Be open Be open


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Be open

  • Be open

  • Be respectful

  • Be descriptive, not judgmental or evaluative

  • Honor confidentiality

  • Listen, listen, listen



Build skills of network members by coming to a common understanding of effective practice and how to support it.

  • Build skills of network members by coming to a common understanding of effective practice and how to support it.

  • Support instructional improvement at the host site by sharing what the network learns and by building skills at the local level.

  • Instructional Rounds in Education, p. 100



Participants today are not from the same district or school



Not limited to Instructional Rounds

  • Not limited to Instructional Rounds

  • Other purposes?

  • Formative Walkthrough

  • Focused Classroom Observation

  • Videotaping

  • Peer Observations



“A problem of practice is something that you care about that would make a difference for student learning if you improved it.”

  • “A problem of practice is something that you care about that would make a difference for student learning if you improved it.”

  • Elmore, et al., Instructional Rounds, p. 102



Focuses on the instructional core

  • Focuses on the instructional core

  • Is directly observable

  • Is actionable

  • Connects to a broader strategy of improvement

  • Is high-leverage and if acted on would make a significant difference for student learning

  • Elmore, et al., p. 102



If teachers intentionally plan lessons that include student engagement strategies, and teacher/student utilization of learning targets to formatively assess student understanding, then achievement and student ownership in learning will increase.

  • If teachers intentionally plan lessons that include student engagement strategies, and teacher/student utilization of learning targets to formatively assess student understanding, then achievement and student ownership in learning will increase.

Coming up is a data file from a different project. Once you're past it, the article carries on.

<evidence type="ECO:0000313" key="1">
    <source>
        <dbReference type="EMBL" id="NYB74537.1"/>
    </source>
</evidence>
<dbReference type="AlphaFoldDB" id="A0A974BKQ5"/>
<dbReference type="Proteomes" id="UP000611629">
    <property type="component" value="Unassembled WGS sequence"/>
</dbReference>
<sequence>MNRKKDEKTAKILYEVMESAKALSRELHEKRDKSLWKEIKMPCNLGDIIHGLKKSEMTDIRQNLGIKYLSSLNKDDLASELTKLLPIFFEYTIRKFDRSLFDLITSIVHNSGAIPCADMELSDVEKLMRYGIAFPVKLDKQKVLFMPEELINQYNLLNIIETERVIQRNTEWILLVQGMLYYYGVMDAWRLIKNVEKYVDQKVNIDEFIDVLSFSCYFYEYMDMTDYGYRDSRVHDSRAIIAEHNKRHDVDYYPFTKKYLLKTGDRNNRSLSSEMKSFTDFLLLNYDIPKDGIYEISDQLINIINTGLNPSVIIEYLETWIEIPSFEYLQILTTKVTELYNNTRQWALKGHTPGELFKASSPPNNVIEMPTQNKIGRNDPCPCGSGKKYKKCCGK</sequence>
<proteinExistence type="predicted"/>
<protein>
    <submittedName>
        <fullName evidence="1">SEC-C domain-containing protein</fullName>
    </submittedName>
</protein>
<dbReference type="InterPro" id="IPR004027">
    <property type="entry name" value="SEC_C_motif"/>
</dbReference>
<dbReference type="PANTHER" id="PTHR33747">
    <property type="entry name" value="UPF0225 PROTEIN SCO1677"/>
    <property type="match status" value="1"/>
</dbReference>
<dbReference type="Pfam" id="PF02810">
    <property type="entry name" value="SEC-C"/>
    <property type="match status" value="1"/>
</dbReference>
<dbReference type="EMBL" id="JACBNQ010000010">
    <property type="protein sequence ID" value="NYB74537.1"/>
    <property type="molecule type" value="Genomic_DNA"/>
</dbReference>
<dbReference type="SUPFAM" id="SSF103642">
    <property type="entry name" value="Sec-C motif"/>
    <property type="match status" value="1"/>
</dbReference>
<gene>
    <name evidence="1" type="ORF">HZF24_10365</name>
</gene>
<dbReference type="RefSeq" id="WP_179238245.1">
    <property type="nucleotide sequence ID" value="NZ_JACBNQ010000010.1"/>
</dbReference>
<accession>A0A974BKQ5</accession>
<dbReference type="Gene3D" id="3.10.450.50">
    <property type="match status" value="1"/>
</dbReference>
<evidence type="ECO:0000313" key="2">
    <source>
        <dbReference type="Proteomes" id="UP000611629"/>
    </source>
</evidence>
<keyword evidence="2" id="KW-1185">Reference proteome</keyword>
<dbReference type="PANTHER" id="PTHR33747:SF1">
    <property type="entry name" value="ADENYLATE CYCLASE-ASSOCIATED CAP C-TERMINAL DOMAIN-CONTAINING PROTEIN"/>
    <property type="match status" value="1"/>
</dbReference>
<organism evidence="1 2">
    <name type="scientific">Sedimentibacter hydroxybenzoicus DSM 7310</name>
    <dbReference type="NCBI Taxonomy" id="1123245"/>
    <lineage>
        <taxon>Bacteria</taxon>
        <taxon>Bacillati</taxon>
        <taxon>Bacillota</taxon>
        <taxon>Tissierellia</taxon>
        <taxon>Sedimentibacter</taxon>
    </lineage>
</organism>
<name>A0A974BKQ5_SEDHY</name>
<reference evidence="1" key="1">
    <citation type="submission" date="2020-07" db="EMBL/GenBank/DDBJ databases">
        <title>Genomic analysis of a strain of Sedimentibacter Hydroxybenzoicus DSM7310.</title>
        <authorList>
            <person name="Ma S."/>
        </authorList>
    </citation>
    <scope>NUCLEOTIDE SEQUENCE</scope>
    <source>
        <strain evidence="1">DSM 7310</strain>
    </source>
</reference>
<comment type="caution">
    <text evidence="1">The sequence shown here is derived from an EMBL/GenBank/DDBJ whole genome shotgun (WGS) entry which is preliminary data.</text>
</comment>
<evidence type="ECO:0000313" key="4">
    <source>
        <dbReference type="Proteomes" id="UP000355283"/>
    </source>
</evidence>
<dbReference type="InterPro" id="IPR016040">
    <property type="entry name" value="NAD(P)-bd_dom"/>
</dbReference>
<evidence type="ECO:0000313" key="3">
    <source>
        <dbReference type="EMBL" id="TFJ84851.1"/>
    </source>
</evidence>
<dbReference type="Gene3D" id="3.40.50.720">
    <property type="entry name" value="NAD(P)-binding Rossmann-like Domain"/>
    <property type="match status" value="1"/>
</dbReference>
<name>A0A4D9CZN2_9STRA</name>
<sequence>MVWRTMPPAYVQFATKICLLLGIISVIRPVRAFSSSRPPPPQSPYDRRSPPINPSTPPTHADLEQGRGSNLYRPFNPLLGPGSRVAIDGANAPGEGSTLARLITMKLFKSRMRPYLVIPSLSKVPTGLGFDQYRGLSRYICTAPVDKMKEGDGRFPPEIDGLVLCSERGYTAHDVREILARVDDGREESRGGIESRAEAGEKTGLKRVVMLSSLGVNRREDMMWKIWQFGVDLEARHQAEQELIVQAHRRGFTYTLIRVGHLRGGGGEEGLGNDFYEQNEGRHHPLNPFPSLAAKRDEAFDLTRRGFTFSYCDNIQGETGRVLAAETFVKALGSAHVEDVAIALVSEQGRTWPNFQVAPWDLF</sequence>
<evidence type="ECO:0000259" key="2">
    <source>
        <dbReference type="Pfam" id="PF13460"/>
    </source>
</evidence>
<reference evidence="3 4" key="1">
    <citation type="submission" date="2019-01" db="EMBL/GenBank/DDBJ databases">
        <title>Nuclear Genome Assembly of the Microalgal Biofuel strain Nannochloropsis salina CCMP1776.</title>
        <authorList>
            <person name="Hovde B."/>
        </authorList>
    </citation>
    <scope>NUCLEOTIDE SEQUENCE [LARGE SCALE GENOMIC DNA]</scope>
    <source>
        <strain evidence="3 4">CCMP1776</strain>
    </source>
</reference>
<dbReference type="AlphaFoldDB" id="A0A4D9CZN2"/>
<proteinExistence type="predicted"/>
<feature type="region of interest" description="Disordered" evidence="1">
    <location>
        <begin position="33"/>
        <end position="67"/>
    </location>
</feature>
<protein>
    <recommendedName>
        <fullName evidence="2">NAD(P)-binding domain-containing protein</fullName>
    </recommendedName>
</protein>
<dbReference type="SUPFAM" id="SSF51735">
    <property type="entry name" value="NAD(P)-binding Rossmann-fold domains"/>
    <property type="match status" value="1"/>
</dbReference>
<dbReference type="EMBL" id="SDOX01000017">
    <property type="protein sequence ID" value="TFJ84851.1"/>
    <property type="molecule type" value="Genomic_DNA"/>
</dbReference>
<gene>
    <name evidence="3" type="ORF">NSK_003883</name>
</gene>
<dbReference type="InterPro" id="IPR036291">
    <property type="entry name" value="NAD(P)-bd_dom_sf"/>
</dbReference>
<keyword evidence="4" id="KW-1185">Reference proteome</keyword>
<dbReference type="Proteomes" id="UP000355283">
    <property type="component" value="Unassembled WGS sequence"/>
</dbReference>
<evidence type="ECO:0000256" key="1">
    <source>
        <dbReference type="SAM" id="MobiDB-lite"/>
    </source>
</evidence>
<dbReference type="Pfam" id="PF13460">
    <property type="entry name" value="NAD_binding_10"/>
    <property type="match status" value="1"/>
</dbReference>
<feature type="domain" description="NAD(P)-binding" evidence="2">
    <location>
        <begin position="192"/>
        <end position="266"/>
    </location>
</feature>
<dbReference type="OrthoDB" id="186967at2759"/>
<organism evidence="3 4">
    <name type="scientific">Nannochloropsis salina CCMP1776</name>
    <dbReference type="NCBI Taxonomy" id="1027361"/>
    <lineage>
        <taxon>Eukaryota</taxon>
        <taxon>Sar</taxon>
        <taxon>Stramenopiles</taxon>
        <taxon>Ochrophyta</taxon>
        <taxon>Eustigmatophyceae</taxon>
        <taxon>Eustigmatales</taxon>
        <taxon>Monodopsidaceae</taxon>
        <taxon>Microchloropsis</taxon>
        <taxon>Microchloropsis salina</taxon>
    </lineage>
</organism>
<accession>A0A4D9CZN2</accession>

When you visit our classrooms, we ask that you look for: 

  • When you visit our classrooms, we ask that you look for: 

  • To what extent are teachers and students using learning targets?

  • In what ways are students actively and productively engaged in the learning task or activity?

  • What evidence can you gather related to teachers formatively assessing student learning to inform instructional decisions?



You have been grouped into teams of 3-4 members.

  • You have been grouped into teams of 3-4 members.

  • Each team will visit three classrooms/learning settings—spending 15 minutes in each classroom.

  • You are NOT to evaluate teachers, but instead describe what students and teachers are doing as they interact with content.

  • You will be provided with blank templates to facilitate your note-taking.



Do not identify classrooms by teacher name on your observation form.

  • Do not identify classrooms by teacher name on your observation form.